NVIDIA GeForce RTX 2070 Founders Edition review: Petite powerhouse
A smaller Turing card
The NVIDIA GeForce RTX 2070 is the company's most affordable Turing GPU to date. At US$599 for the Founders Edition card, it is far more accessible than its bigger siblings, the GeForce RTX 2080 and 2080 Ti. The biggest question then is about performance. How fast is it and is it a worthy alternative to the other Turing cards?
But first, let's talk about the card itself. It features the same machine-finished aluminum shroud as the GeForce RTX 2080 and 2080 Ti Founders Edition, so a lot of what I said in my review then applies now as well. Put simply, the card boasts impeccable build quality and really feels better made than the vast majority of custom cards on the market.
There's also the same wraparound shroud that extends over the end of the card to eventually form the PCB backplate.
However, there are some small changes this time. The single 8-pin power connector has been shifted to card's end, which means it's slightly more accessible, especially if you have a small chassis. Having said that, the GeForce RTX 2070 is actually a great fit for anyone looking to put together a powerful, compact build. The 2-slot Founders Edition card is much more compact than its more powerful siblings, measuring just 228.6mm long, which means it barely extends past the edge of an ATX motherboard.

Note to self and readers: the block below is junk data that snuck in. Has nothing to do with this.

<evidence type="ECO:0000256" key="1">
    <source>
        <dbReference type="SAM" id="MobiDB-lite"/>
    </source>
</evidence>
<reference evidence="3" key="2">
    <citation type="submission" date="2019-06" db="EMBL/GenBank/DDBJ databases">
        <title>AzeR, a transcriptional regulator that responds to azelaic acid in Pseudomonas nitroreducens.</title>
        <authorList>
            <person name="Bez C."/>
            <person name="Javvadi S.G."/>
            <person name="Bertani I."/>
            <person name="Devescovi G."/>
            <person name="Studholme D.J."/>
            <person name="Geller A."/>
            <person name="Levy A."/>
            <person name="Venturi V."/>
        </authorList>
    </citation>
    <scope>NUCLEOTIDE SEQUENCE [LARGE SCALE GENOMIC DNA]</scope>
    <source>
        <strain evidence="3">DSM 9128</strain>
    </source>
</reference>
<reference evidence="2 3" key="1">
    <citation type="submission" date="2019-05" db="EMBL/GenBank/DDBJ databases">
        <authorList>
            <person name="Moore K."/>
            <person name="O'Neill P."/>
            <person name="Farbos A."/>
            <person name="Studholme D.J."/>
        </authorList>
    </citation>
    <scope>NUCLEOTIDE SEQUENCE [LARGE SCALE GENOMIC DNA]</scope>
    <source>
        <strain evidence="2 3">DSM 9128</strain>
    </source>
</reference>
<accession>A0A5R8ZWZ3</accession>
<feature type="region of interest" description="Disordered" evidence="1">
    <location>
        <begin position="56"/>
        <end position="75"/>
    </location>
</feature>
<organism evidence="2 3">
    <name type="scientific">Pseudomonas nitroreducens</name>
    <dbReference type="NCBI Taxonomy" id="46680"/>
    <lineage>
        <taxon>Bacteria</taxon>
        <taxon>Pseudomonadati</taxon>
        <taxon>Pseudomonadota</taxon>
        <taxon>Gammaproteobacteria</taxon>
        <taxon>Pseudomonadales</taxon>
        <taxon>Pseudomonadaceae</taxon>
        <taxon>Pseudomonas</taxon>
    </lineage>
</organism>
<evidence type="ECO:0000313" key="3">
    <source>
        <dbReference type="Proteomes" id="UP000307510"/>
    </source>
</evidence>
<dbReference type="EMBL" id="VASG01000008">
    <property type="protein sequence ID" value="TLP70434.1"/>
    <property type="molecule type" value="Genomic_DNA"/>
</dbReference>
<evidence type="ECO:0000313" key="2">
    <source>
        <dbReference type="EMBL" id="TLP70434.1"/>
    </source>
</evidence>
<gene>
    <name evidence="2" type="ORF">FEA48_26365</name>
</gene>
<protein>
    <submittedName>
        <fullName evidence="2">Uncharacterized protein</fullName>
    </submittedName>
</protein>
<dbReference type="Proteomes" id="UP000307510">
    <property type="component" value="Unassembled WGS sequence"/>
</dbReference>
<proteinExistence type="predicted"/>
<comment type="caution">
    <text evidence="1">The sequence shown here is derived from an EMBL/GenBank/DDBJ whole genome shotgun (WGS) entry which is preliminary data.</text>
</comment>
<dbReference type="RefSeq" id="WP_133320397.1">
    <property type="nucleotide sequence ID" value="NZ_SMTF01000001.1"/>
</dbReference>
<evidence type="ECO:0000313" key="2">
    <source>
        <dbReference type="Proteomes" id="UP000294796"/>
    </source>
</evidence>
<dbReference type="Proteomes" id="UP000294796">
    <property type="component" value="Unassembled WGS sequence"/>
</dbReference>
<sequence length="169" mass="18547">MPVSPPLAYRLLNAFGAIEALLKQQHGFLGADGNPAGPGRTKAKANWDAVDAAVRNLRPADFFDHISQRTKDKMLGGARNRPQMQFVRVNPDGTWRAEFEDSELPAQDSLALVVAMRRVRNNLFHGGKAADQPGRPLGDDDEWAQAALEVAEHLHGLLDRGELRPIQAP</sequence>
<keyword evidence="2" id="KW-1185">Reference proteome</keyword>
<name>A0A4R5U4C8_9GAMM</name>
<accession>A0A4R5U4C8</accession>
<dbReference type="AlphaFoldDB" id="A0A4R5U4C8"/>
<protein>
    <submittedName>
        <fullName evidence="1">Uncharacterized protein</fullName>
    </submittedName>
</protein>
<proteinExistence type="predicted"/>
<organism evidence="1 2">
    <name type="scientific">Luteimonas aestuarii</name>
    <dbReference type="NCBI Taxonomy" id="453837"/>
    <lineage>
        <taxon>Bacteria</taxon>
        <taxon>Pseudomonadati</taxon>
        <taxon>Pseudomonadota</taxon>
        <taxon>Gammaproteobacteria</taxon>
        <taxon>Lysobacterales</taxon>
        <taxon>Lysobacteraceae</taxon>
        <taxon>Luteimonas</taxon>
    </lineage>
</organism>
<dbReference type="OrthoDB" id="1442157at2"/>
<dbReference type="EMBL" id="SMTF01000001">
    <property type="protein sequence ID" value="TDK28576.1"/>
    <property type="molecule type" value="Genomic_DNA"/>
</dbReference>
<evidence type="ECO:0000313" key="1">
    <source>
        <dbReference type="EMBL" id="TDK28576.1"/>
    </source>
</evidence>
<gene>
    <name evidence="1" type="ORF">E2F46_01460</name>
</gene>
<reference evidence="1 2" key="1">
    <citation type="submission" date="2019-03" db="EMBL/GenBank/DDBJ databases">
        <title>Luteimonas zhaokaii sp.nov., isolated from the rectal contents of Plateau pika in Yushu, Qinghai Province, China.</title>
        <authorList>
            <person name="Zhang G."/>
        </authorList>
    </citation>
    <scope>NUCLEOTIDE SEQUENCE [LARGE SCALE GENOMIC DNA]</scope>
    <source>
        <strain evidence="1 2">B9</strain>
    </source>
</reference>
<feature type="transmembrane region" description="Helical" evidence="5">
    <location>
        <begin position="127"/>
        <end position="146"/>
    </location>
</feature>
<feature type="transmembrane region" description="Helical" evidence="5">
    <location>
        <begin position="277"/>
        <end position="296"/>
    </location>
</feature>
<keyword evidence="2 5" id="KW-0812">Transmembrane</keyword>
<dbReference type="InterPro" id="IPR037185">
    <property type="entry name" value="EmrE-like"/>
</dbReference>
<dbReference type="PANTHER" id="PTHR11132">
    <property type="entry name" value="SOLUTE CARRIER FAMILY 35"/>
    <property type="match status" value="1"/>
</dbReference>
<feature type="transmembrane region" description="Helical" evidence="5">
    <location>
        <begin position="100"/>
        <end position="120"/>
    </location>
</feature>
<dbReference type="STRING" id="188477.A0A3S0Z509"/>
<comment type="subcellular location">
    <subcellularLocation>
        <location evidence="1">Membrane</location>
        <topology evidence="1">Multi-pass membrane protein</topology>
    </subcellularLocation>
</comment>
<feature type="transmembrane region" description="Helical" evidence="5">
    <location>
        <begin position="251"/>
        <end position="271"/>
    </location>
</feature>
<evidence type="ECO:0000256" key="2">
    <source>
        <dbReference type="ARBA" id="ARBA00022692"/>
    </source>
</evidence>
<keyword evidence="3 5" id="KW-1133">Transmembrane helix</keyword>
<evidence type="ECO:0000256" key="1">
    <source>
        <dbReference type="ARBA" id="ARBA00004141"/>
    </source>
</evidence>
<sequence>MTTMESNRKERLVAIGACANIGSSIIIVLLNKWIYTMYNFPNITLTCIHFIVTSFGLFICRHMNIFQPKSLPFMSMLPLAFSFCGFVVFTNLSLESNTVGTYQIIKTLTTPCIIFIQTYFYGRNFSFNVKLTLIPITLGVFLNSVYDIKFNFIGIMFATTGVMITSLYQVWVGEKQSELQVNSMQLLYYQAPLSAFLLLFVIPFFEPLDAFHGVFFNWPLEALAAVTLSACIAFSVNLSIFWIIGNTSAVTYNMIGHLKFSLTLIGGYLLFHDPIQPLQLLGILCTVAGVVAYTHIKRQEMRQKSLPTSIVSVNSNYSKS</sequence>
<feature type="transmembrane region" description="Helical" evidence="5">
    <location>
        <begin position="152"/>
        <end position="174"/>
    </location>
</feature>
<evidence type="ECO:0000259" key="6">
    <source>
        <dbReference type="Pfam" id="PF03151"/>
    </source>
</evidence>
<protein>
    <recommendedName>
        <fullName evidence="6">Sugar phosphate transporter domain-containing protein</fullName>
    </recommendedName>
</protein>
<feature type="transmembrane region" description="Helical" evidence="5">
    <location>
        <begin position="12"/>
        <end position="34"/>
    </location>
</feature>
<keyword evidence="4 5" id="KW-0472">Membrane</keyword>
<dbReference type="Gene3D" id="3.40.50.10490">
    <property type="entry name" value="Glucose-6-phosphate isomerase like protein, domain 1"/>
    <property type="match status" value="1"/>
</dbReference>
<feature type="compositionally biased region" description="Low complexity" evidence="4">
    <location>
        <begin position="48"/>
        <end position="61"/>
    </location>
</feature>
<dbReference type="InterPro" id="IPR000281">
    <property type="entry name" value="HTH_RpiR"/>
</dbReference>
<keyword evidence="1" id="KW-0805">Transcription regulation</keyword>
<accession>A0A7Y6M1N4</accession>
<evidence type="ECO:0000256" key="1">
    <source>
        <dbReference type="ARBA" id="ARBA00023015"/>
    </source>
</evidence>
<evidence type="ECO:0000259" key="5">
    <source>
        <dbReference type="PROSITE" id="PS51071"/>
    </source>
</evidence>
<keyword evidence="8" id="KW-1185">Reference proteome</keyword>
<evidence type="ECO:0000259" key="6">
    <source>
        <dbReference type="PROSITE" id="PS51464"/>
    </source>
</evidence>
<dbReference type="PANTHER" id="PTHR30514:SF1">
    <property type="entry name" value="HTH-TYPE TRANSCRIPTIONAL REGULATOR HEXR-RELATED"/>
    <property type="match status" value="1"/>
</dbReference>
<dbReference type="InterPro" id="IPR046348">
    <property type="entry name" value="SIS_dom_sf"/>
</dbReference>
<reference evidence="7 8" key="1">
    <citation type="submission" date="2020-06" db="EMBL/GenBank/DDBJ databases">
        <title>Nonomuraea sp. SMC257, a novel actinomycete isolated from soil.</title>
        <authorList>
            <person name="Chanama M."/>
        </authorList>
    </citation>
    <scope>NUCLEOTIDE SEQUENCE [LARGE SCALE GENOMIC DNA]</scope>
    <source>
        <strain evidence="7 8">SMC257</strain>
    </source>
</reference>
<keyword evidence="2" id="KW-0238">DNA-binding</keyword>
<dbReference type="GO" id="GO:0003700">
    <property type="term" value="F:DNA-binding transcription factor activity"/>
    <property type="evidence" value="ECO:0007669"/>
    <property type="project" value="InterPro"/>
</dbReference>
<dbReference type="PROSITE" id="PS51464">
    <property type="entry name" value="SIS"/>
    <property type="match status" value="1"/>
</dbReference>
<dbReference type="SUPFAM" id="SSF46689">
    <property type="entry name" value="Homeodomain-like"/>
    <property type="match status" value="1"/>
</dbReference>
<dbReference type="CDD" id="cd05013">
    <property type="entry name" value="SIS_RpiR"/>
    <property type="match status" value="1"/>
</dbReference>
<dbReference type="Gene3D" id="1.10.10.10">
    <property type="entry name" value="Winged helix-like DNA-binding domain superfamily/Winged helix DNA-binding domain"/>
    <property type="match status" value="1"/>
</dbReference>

The card itself features a 1,410MHz base clock and 1,710MHz boost clock, a nice bump over the reference 1,620MHz boost. It is also equipped with a 6-phase power supply and the same dual-axial 13-blade fans as the other Turing Founders Edition cards. There is no NVLink connector however, which means that the GeForce RTX 2070 won't actually support SLI.
The display outputs are also different from the more expensive Turing cards. Instead of the single HDMI 2.0b connector and three DisplayPort 1.4a outputs, NVIDIA has replaced one of the DisplayPort connectors with a DVI-DL output. The USB-C port remains, however.
Finally, the GeForce RTX RTX 2070 is based on the TU106 GPU, a scaled down version of the TU102 and TU104 GPUs used in the higher-end cards.
It features a total of 36 SMs, comprising 2,304 CUDA cores, 36 RT cores and 288 Tensor cores. In addition, the memory subsystem consists of eight 32-bit memory controllers, which gives the card 256-bit memory bus width. This is paired with 8GB of GDDR6 memory clocked at 14,000MHz, which gives a total memory bandwidth of 448GB/s.
Unsurprisingly, the card is less power hungry as well, with a 185W TDP compared to the 225W and 260W on the GeForce RTX 2080 and 2080 Ti respectively.